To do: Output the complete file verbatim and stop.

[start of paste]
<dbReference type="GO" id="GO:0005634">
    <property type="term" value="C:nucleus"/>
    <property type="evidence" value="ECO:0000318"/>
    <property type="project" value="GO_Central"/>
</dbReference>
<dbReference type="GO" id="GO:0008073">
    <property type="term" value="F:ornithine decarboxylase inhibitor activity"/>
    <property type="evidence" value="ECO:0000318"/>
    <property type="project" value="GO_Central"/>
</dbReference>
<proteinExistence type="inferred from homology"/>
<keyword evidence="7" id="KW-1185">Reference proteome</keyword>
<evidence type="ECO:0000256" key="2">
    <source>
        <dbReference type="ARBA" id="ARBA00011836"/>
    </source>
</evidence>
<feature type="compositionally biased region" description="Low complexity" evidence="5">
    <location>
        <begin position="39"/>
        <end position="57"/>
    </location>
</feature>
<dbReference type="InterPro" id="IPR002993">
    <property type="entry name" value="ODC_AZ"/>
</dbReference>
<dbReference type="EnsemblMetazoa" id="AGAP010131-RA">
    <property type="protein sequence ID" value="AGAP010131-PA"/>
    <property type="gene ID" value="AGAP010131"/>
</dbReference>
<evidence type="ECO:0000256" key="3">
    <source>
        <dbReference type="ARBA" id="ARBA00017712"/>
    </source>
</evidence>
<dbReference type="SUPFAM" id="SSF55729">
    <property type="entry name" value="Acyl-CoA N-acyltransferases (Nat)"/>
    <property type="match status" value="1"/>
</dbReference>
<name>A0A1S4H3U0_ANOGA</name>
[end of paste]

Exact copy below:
<dbReference type="GO" id="GO:0005634">
    <property type="term" value="C:nucleus"/>
    <property type="evidence" value="ECO:0000318"/>
    <property type="project" value="GO_Central"/>
</dbReference>
<dbReference type="GO" id="GO:0008073">
    <property type="term" value="F:ornithine decarboxylase inhibitor activity"/>
    <property type="evidence" value="ECO:0000318"/>
    <property type="project" value="GO_Central"/>
</dbReference>
<proteinExistence type="inferred from homology"/>
<keyword evidence="7" id="KW-1185">Reference proteome</keyword>
<evidence type="ECO:0000256" key="2">
    <source>
        <dbReference type="ARBA" id="ARBA00011836"/>
    </source>
</evidence>
<feature type="compositionally biased region" description="Low complexity" evidence="5">
    <location>
        <begin position="39"/>
        <end position="57"/>
    </location>
</feature>
<dbReference type="InterPro" id="IPR002993">
    <property type="entry name" value="ODC_AZ"/>
</dbReference>
<dbReference type="EnsemblMetazoa" id="AGAP010131-RA">
    <property type="protein sequence ID" value="AGAP010131-PA"/>
    <property type="gene ID" value="AGAP010131"/>
</dbReference>
<evidence type="ECO:0000256" key="3">
    <source>
        <dbReference type="ARBA" id="ARBA00017712"/>
    </source>
</evidence>
<dbReference type="SUPFAM" id="SSF55729">
    <property type="entry name" value="Acyl-CoA N-acyltransferases (Nat)"/>
    <property type="match status" value="1"/>
</dbReference>
<name>A0A1S4H3U0_ANOGA</name>